As Good as Butter: Home Economics and the New Fats, 1890-1990
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Robins, Jonathan E.
New edible fats with names like "Hogless Lard" and "Cottolene" entered the American diet in the late 19th century, and Americans sought help from the first generation of home economists to understand these novel foodstuffs. For the next century, experts in home economics and allied disciplines grappled with questions about the taste, affordability, and healthiness of fats. Cornell's home economists deftly navigated early controversies, and used public outreach campaigns through the World Wars and Depression to explain practical uses of the new fats and the science behind them. The post-war debates over fat, cholesterol, and heart disease demonstrated the continuing importance of home economists as communicators, as faculty and extension workers translated technical--and often contradictory--research findings for public audiences. These debates also highlighted the ways in which researchers in other disciplines had appropriated nutrition as their own domain, however, divorcing food from its social context.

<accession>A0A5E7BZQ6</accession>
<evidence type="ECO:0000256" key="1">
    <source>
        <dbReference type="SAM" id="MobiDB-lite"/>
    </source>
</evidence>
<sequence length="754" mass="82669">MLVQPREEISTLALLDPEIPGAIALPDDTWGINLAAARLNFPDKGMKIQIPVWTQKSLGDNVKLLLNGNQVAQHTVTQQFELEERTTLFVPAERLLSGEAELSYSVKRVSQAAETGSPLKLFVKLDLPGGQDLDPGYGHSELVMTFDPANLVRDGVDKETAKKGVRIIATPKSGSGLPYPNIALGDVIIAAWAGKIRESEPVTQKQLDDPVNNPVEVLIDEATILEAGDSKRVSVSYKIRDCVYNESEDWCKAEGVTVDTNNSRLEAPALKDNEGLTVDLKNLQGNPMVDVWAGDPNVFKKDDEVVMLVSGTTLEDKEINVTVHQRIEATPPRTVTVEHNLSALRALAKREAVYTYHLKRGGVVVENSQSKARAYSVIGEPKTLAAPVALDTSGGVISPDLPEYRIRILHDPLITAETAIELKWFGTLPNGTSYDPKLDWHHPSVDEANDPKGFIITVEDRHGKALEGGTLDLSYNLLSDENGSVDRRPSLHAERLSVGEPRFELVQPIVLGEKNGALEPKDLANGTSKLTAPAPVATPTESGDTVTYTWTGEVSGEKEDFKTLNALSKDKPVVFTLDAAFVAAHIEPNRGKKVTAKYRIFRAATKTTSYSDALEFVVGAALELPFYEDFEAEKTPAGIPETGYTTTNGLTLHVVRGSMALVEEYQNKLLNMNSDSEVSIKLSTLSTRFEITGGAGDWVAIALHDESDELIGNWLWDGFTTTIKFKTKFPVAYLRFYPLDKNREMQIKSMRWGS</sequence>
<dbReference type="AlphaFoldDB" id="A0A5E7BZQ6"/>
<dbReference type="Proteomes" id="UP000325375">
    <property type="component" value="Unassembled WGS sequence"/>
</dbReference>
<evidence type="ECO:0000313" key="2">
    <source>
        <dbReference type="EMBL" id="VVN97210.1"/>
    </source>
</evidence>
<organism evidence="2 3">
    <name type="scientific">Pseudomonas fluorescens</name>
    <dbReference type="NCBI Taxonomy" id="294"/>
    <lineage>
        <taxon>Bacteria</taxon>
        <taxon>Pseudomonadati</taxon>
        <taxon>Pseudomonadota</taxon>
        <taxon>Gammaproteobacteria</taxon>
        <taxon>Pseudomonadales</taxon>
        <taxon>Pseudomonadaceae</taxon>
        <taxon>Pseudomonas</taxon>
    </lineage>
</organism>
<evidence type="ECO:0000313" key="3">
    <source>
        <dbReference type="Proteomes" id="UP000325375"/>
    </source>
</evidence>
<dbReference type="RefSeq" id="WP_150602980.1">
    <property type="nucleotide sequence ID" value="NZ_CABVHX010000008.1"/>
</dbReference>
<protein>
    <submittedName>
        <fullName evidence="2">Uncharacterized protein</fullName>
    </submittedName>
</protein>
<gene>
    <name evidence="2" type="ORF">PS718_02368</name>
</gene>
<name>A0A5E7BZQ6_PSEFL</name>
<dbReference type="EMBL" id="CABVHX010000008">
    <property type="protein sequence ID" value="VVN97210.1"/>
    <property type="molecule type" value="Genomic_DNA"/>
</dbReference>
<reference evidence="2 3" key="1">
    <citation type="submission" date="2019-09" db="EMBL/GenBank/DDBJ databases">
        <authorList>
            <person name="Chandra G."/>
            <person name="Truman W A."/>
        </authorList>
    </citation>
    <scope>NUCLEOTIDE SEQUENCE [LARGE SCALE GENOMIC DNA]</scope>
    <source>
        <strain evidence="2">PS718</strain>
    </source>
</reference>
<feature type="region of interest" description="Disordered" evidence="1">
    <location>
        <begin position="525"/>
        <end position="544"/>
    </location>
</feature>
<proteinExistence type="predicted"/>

In a public seminar at Mann Library, historian Jonathan Robins, examines the changing debates over new fats in the 20th century American diet, highlighting the role of home economists in this history and the ways in which researchers in other disciplines appropriated nutrition as their own domain, divorcing food from its social context. Robins is assistant professor of global history at Michigan Technical University, where he researches and teaches the history of commodities. He is the recipient of the 2016 Dean's Fellowship recipient in the History of Home Economics in the Cornell College of Human Ecology.
College of Home Economics; College of Human Ecology; Cottolene; Fats
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